Statement of His Holiness the Dalai Lama on the Twenty-Second Anniversary of the Tibetan National Uprising Day, 10 March 1981
Today marks the twenty-second anniversary of the Tibetan peoples
struggle for their rights of national freedom, something to be
commemorated not only by our own but also by future generations.
Recognising the nature and prospective of our struggle, we must on this
occasion reinforce the strength of our courage and determination.
During the past twenty odd years, the large masses of Tibetans left in
Tibet have been subjected to sufferings of death, hunger and
exploitation which defies description; while those who were able to
flee were forced to become exiled from their homeland and to live in
foreign countries. We Tibetans of the present generation have had to
experience tremendous miseries and tribulations unparalleled in our
entire past history. Nevertheless, there is no denying the fact that
because of these very factors there will definitely be a realisation of
positive effects in the long run. No matter how great negative trends
such as hypocrisy, deception and arrogant aggression become in the
world today, nevertheless as truth and justice always prevail, the true
cause of our Tibet is becoming ever more clear to the world. Therefore,
with conviction and never becoming discouraged, we should hold firm to
our courage and dedication as in the past.
Although Tibet was not advanced in terms of scientific, technological
or material progress, yet it is a nation rich in culture and having a
history of more than two thousand years. By the power of this rich
cultural heritage, the Tibetans are naturally a happy and well-adjusted
people, thus forming a distinct society in the family of man. These are
qualities praised and regarded as worthy of emulation by sensible
people the world over.
Until the conditions ripen for all the people in this world to become
one great united fraternal family, each society should have the right
to preserve and develop its unique traditional heritage and culture
along with modern science and technology. Therefore, at present, one of
our principal concerns in the struggle for the right of six million
people of Tibet should be the vigilant preservation and continuation of
all those excellent aspects of our distinct cultural heritage that are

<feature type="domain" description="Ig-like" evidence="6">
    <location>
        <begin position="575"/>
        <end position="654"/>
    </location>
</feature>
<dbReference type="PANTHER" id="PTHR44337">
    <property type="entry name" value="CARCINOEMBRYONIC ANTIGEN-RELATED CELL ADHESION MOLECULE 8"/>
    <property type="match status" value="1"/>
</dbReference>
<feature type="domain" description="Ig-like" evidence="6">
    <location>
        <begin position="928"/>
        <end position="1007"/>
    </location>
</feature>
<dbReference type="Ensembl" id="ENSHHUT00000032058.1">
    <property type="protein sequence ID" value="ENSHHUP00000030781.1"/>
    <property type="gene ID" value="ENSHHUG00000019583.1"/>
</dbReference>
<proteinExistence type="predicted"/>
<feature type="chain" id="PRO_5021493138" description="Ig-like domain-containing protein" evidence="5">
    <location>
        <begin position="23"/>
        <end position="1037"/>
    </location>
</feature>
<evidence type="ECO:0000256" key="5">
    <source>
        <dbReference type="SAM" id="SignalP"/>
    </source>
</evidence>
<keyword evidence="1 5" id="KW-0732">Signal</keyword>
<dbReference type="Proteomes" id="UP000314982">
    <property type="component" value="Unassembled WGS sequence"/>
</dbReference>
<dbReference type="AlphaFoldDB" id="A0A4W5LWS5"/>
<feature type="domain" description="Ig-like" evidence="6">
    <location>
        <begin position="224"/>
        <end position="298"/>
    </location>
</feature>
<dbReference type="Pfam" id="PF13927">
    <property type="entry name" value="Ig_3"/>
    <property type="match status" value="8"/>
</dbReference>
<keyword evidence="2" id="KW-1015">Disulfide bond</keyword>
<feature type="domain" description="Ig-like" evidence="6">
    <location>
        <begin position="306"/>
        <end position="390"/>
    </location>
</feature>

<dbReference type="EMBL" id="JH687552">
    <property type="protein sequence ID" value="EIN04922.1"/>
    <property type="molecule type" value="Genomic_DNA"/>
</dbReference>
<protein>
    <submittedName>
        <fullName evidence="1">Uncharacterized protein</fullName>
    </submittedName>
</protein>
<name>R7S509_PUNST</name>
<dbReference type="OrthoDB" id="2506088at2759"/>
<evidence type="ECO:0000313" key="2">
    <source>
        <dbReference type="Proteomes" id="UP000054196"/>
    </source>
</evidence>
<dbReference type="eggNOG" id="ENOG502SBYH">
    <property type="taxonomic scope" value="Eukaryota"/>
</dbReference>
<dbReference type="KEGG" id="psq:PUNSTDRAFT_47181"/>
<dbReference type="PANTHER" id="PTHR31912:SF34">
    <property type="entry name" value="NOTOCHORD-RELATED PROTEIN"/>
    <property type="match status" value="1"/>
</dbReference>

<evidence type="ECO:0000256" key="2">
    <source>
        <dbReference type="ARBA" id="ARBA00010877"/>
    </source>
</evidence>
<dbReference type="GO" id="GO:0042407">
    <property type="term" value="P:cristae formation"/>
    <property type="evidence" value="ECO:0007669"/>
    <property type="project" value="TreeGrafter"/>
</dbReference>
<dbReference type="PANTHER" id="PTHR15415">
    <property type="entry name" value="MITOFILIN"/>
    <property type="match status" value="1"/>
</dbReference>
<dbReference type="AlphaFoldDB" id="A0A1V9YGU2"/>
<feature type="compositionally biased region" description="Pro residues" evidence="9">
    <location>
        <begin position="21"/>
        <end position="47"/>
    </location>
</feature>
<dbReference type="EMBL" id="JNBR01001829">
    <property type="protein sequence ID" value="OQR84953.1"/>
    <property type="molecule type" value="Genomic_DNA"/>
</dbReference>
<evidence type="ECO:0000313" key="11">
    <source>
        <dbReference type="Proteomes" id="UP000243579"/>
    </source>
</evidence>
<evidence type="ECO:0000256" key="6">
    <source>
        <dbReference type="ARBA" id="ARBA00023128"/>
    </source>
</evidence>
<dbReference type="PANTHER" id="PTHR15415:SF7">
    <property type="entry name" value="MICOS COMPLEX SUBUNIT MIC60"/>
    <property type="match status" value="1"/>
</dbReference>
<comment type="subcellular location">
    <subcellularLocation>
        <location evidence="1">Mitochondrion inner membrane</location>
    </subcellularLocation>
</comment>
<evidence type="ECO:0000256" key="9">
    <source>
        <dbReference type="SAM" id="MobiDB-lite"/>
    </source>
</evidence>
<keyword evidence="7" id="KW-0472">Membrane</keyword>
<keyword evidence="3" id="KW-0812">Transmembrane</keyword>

of value to our society, without letting them decline. This is most
The Chinese policy towards Tibet in the past has been like the Tibetan
proverb, “Before your eyes they show you brown sugar, but in your mouth
they give you sealing wax.” While outwardly spreading courageous
exaggerations which are clear, sweet-sounding, impressive and seemingly
convincing, but which falsify the facts, they in actual practice have
only been subjecting the Tibetans to torture and oppression. In the
face of that, the Tibetans had justified cause to strive to free
themselves from the bondage of their sufferings, because all people
have the right to free themselves from their own suffering. If in
actual fact the distinctly Tibetan way of life were being kept fully
intact and the people were happier now than under the former
conditions, then there would be no point to argue.
In recent times the Chinese have realised that their past
self-defeating policies of deception, exaggeration and empty propaganda
have been of more harm than benefit and have now adopted a new policy
of “seeking truth from facts” and are trying to implement what they
preach. Their admission of their past mistakes, without trying to cover
them up, is praiseworthy. However, since the thirty odd years of actual
experience the Tibetan people have had under the domination of the
Chinese has not been a short time, it is definitely going to take some
time to develop confidence and conviction in a new lenient line. This
is a natural way of thinking of sensible people.
Finally, anger cannot be vanquished by anger, and past history has
disappeared into the past. What is more relevant is that in the future
there actually must be real peace and happiness through developing a
friendly and meaningful relation between China and Tibet. For this to
be realised, it is important for both sides to work hard to have
tolerant understanding and be open-minded.
With prayers for the peace, happiness and welfare of all.
The Dalai Lama
March 10, 1981